Congressman Greg Walden (R-OR) spoke on the floor of the House of Representatives on Tuesday to deal with the issue of the occupation by ranchers and patriots at the Malheur National Wildlife Refuge. While I do not agree with every sentiment that Walden stated, I do appreciate that he attempted to understand the concerns of the protesters and the growing tyranny coming out of Washington, DC, but let’s be honest, Walden has been part of the problem for far too long.
I’ll say from the get go that I fully realize that Rep. Walden is not a full constitutionalist as demonstrated by his voting record. That does not mean that he does not make some valid points here.
The refuge that the Bundys and others are held up at is within the district of Congressman Walden. As a result, the congressman encouraged his fellow representatives to “understand what drives people to do what’s happening tonight in Harney County.”
“The people there love the land,” he said.
“I have seen what happens when overzealous bureaucrats and agencies go beyond the law and clamp down on people,” said Walden as he spoke about the ranchers and local rural citizens’ frustrations with the heavy hand of government and their mismanagement of land they should not claim as their own.
While Walden did not agree with the men’s occupation of the refuge and encouraged them to go home because they had made their point, he did state, “I understand and hear their anger.”
Walden was also outspoken about the sentencing of Dwight and Steven Hammond, saying that that punishment was too harsh. He called them “longtime responsible ranchers in Harney County.”
During the speech, Walden made reference to the late Theodore Roosevelt, who was a huge advocate for usurping Constitutional authority and conserving land for the federal government.
“Teddy Roosevelt would roll over in his grave,” he said. “It’s just gone too far. It’s hurtful.”
“To my friends across Eastern Oregon, I will always fight for you,” said Walden, as he was emotionally moved. “But we have to understand there’s a time and a way.”
“Hopefully the country, through this, understands we have a real problem in America: how we manage our lands and how we’re losing them.”
But I must ask Rep. Walden, who has been in Congress for 18 years, what have you been doing all this time to drive feds from claiming ownership for land they have no right to? What have you been doing for nearly two decades to keep this from coming to this point? What have you been doing to call out the tyranny of the Bureau of Land Management and point to the Constitutional limitations of the Constitution concerning land? I do believe what has taken place could have been avoided and frankly, I’m torn about it being the best measure for redress, but it took this occupation of public land in order for Rep. Walden to stand and say what he did, even though he disagrees with the occupation.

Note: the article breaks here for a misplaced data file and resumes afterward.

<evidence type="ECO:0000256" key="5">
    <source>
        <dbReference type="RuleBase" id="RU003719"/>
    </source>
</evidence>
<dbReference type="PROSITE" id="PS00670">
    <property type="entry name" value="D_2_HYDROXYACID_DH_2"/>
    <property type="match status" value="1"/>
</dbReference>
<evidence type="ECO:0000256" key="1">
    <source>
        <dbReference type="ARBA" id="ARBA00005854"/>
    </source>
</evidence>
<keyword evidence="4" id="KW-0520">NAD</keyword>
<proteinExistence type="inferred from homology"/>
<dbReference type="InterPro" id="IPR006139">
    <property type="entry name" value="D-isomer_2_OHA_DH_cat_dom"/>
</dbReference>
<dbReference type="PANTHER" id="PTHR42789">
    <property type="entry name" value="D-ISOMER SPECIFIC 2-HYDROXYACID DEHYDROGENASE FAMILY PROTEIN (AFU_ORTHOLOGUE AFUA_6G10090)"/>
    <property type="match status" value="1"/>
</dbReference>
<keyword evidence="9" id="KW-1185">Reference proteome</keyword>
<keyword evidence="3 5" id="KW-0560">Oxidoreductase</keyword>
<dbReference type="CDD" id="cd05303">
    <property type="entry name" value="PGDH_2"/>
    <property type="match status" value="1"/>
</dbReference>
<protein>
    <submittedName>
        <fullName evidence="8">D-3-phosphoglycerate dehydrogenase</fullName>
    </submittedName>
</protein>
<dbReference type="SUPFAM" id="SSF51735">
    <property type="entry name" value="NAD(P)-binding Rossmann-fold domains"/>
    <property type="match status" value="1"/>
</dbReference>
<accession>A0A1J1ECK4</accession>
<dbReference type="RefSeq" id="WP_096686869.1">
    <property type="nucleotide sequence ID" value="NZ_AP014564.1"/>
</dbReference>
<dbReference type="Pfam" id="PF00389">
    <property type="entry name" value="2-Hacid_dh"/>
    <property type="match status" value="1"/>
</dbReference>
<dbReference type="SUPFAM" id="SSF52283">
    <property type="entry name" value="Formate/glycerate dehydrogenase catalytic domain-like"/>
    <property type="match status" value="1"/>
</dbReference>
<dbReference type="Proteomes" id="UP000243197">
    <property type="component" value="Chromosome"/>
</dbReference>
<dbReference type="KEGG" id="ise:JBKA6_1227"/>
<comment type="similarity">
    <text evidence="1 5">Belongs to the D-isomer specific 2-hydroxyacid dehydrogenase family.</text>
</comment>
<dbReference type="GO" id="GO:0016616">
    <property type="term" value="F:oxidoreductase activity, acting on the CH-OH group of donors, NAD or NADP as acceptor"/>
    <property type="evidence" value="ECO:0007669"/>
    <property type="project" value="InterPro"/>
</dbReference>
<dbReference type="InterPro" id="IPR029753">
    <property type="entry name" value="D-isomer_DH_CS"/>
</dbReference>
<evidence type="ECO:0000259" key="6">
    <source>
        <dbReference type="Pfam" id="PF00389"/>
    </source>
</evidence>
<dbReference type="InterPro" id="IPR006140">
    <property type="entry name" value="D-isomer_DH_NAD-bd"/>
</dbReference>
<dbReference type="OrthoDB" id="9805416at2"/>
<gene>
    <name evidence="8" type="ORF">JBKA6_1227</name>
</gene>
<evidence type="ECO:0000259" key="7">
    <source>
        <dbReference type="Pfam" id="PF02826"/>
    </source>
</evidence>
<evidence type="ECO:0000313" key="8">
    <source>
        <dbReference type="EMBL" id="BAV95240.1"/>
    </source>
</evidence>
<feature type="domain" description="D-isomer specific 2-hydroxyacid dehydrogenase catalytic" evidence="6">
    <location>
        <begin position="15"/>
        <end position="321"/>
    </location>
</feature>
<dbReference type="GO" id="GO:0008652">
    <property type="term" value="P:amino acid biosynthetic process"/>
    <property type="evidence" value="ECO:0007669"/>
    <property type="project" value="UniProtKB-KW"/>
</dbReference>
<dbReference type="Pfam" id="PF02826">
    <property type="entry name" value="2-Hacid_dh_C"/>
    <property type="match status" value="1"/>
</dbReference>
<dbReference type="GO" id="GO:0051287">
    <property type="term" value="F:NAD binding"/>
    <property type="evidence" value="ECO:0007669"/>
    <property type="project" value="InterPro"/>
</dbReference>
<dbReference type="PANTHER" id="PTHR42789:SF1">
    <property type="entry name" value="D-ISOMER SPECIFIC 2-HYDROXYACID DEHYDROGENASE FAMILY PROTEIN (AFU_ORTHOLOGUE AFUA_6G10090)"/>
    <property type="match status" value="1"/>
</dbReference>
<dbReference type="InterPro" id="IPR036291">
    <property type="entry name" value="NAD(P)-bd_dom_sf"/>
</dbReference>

Walden seemed to also reference a compromise by Congress on the management of the Klamath Basin and asked that Obama not make the Owyhee Canyonlands into a national monument.
On the other side of things was liberal Rep. Raul Grijalva (D-AZ) is introduced a resolution that condemned the occupation and urged the occupiers to leave.
Both actions are not constitutional, in my opinion. While I do appreciate that Rep. Walden said that he understands the ranchers and such, he condemns their stand. The problem is that the ranchers are both exercising their rights protected under the First Amendment and the Second Amendment, but as Ammon Bundy pointed out to Megyn Kelly, their rights to redress government for grievances is falling on deaf ears because the feds are not only the plaintiffs against the Hammonds (an all other ranchers), but also the prosecutors. At the same time, they are the ones violating the Constitution.
What is Rep. Walden doing asking Obama not to do something that is unconstitutional, namely taking land and turning it into a national monument? He should be telling him that if he does, he will have articles of impeachment drawn up, although that should have been done long ago.
The same is true with Rep. Grijalva. Why should Congress vote on a stupid resolution that condemns free speech and a calling out of unconstitutional actions by those in Washington, DC? I’ll tell you why. It’s because both the Legislative and Executive Branches have become domestic enemies of the American people… and the Judicial Branch covers for them.
As a final note, I was told in the comments sections of a previous article that I attack those who disagree with me. That is not true. I am happy to engage those who disagree, but the reality is that we have only one Constitution and it is clear regarding the issue of land and the enumerated powers of Congress, the Executive Branch and the Judicial Branch. There is only one reality to be had when it comes to that, just one; and only a proper understanding of original intent and meaning will make us united on this issue.
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